Liu, Y.; Yuen, D. A.; Sevre, E. O.; Shi, Y.

    2007-12-01

    In the next 100 years the Chinese coast faces potentially non-negligible danger from tsunamogenic earthquakes originating at the neighboring subducting plate boundaries in the Phillipines and the Ryukyu Islands. There are significant differences in the bottom bathymetry between the South China Sea bordering the southern province of Guangdong and the East China Sea and Yellow Sea adjacent to the provinces of Zhejiang, Jiangsu, and Shandong. We have found that the linear shallow-water equations can be used to predict with good enough accuracy the travel time of tsunami waves in the South China Sea, but the nonlinear shallow-water equations must be used for the shallower seas next to the northern Chinese provinces. There are some differences in the travel time predictions between the linear and nonlinear theories for the Yellow Sea region. This difference is enough to make a difference in terms of warning. We will use our newly developed probability method, called the probabilistic forecast of tsunami hazards ( PFTH ) for predicting the danger of tsunami waves with a certain height of around 2 meters to impinge on the cities along the Chinese coast in the next century.We have used the Gutenberg-Richter relationship applied locally to each locale for evaluating the probability of the seismic risk for large earthquakes, greater than magnitude 7. We have only included the frequency of shallow large earthquakes to take place . For the southern cities of Hong Kong and Macau, we found that the probability of a 2 meter wave to hit these ports is around 10 % in the next century. Cities in Taiwan are less vulnerable than the large coastal cities on the Chinese mainland. The probability results for the northern cities of Shanghai and Qingdao are around a few per cent for smaller wave heights like one meter or so. But even these smaller waves can be damaging --

  5. To Humbly Go: Guarding Against Perpetuating Models of Colonization in the 100-Year Starship Study

    NASA Astrophysics Data System (ADS)

    Kramer, W. R.

    Past patterns of exploration, colonization and exploitation on Earth continue to provide the predominant paradigms that guide many space programs. Any project of crewed space exploration, especially of the magnitude envisioned by the 100-Year Starship Study, must guard against the hubris that may emerge among planners, crew, and others associated with the project, including those industries and bureaucracies that will emerge from the effort. Maintaining a non-exploitative approach may be difficult in consideration of the century of preparatory research and development and the likely multigenerational nature of the voyage itself. Starting now with mission dreamers and planners, the purpose of the voyage must be cast as one of respectful learning and humble discovery, not of conquest (either actual or metaphorical) or other inappropriate models, including military. At a minimum, the Study must actively build non-violence into the voyaging culture it is beginning to create today. References to exploitive colonization, conquest, destiny and other terms from especially American frontier mythology, while tempting in their propagandizing power, should be avoided as they limit creative thinking about alternative possible futures. Future voyagers must strive to adapt to new environments wherever possible and be assimilated by new worlds both biologically and behaviorally rather than to rely on attempts to recreate the Earth they have left. Adaptation should be strongly considered over terraforming. This paper provides an overview of previous work linking the language of colonization to space programs and challenges the extension of the myth of the American frontier to the Starship Study. It argues that such metaphors would be counter-productive at best and have the potential to doom long-term success and survival by planting seeds of social decay and self-destruction. Cautions and recommendations are suggested.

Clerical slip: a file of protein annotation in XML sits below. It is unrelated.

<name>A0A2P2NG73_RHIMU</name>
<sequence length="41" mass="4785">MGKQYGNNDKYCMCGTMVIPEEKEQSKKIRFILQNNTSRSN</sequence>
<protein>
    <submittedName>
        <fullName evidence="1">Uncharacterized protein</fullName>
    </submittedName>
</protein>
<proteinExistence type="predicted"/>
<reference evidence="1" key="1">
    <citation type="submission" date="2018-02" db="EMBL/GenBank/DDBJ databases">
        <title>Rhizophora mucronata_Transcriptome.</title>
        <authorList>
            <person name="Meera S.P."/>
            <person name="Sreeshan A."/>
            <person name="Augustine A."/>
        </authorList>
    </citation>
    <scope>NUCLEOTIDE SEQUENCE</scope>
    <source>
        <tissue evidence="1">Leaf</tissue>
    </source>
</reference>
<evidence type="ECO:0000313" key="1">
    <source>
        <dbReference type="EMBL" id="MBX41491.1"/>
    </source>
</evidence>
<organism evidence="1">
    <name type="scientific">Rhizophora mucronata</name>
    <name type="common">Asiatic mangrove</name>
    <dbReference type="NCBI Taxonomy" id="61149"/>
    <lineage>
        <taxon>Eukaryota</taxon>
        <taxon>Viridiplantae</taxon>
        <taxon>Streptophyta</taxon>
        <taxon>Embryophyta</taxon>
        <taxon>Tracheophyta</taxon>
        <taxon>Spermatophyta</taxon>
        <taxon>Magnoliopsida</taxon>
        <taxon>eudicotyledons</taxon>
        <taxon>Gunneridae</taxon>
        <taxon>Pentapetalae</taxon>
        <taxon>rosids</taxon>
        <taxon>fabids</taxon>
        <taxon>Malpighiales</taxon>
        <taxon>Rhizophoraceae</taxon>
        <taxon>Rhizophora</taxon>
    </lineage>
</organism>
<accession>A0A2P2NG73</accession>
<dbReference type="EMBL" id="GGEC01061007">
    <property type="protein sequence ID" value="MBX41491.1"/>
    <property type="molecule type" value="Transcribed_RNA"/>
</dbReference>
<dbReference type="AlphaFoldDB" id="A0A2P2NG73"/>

6. Aboveground and belowground legacies of native Sami land use on boreal forest in northern Sweden 100 years after abandonment.

    PubMed

    Freschet, Grégoire T; Ostlund, Lars; Kichenin, Emilie; Wardle, David A